• In Misfile, Ash and Emily meet with angels and learn of a Celestial Bureaucracy that can rewrite reality depending on how the files are arranged. They show no interest in this at all beyond their current predicament.
  • In a similar vein, the cast of Spinnerette have encountered a villainess who turned herself into a drider by performing a ritual to Lolth, and a Cerberus-girl charged with keeping damned souls in Hell. No one has any questions about the theological ramifications of this.

    Western Animation 
  • Blythe from Littlest Pet Shop (2012) somehow gains the ability to talk to and understand animals following a dumbwaiter accident. After a brief questioning of it in the first episode, the how and why of it beyond "dumbwaiter accident" is never brought up or pursued again.
  • Steven Universe:
    • The Crystal Gems deliberately hide a lot about gems and their history from Steven, but even then Steven tends to not ask questions when they would otherwise be very helpful.
    Steven: Why do I never ask follow-up questions?!
    • In a broader sense the Crystal gems, despite having made their lives' purpose for thousands of years to defend Earth, its living creatures and humanity, have shown basically 0 curiosity about any of them. To the point that what a baby is was unknown to them when Steven was born. While some of it made sense (There had been no union between a human and a gem before Steven so they couldn't be sure what capabilities Baby Steven had and how much of Rose resided in him), a lot of stuff seen in flashback indicates they basically lived as hermits with no understanding of the society or species they charged themselves with protecting. It's only when they became responsible for raising Steven that this changed as their role as his caretaker now forced them to acquire this understanding.
  • In the final episode of Teen Titans, "Things Change", while the other Titans question how Terra is back to normal after being turned into a statue, Beast Boy is more interested in the fact that she is back rather than how she came back.
  • In ThunderCats (2011), the Catfolk-populated kingdom of Thundera is largely confident in its Medieval Stasis, Kung-Fu Wizard Magic Knights and its magic-sword-wielding king. Technology, however, is nothing but a fairy tale for cubs, and anything for sale in the Black Market is obviously a fake crafted to take in the gullible. Naturally, the trope becomes exceptionally literal once a newly Higher-Tech Species pulls a Super Weapon Surprise on the Cats.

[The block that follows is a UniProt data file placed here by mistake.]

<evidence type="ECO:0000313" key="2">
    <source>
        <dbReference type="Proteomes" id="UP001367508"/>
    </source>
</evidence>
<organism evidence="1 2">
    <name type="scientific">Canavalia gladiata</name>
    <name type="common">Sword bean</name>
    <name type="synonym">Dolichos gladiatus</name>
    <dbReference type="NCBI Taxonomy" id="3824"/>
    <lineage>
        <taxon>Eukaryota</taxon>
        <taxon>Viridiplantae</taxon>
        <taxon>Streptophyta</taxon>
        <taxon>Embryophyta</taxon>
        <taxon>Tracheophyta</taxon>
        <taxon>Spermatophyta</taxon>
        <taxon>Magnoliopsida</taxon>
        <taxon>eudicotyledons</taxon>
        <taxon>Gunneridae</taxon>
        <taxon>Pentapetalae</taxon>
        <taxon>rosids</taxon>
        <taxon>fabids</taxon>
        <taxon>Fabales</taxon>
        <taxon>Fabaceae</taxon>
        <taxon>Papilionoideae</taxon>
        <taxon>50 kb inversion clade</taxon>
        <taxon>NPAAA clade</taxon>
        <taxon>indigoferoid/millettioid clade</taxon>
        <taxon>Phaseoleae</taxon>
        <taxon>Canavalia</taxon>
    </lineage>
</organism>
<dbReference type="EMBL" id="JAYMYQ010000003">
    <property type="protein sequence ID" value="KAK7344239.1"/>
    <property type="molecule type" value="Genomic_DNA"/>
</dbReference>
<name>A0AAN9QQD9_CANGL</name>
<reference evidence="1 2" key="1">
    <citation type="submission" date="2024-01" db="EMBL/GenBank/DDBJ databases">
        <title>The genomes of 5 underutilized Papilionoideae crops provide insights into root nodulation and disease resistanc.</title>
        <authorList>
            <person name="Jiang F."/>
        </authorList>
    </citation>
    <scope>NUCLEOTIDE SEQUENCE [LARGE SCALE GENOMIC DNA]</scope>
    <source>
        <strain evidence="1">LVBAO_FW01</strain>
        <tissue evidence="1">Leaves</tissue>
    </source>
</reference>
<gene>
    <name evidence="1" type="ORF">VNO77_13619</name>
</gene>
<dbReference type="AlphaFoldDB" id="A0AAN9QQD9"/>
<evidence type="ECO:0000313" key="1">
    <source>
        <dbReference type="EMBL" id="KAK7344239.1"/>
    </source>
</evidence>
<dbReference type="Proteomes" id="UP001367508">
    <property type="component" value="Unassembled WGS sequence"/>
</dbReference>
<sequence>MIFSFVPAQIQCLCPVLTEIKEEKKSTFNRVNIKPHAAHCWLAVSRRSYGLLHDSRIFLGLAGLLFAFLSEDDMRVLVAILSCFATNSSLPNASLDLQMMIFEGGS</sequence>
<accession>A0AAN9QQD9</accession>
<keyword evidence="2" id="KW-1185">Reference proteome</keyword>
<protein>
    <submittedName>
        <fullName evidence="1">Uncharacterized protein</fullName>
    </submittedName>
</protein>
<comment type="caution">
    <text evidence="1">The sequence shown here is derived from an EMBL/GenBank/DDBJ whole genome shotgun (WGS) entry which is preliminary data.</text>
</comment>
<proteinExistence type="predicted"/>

• Happens continuously within My Little Pony: Friendship Is Magic whenever it comes to a foreign power or overlord invading Equestria to cause havoc. The biggest example of this happens when Changelings launched an all-out invasion of Canterlot during a wedding celebration at the end of Season 2, and later returned to capture the Political Leaders and National Heroes and replace them with their own Changelings at the end of Season 6. For well over four seasons, the Ponies, the Princesses, and the Royal Guards knew what sort of threat the Changelings posed to Equestria, but they did not seem to do anything at all to create any sort of anti-Changeling protocols in order to try exposing disguised Changelings that might be infiltrating their towns and cities. Thorax, a Changeling that had participated in the original invasion of Canterlot and had later defected to the Crystal Empire; the Ponies did not even bother to ask him where exactly the Changelings Hive was located at or even what kind of defenses the Changelings had employed to protect their territory.

    Real Life 
  • College students often do this during lectures, including ones where they are outright told that half of the material is lies.
    • This also goes back as far as the 1st grade.
  • Some self-professed members of political parties, religions, scientific communities, etc. barely know anything about their or the opposing party's beliefs, and are basically the reason the Strawman Political exists.
  • We live in a society filled with amazing technology of great power and sophistication. Use of these machines grants capabilities unimagined by our ancestors. Yet many people have no interest in learning how these things work, despite the fact that the answers are often listed in easy to understand guides available to anybody who wants them.
    • On the downside, documentation usually sucks. Too often it's rushed out by someone so familiar with the product that they're completely out of touch with how most people would want to use it.
  • "Magnets - how do they work?"
  • A trope is you! Do you know how your computer works? You might know it involves ones and zeros, maybe some HTML and Java, but that's it.
    • Averted! The majority who use computers are curious enough to gather a lay understanding, but believe it or not, just like automotive mechanics and the physics of the combustion engine, knowing the details are not crucial to your survival! Not knowing won't kill any cats.
    • However, it may kill your computer. The Windows OS gets such a bad rap because many people who use it refuse to learn anything about it, do not maintain it, introduce easily escapable viruses because they have no idea how easy they are to avoid, or screw Windows up because they do something they seriously should not be doing. The term "computer illiterate" was created by computer geeks to describe this very common problem.
      • Unless you get captured and interrogated by a Serial Killer who really, really likes computers and really, really hates cats.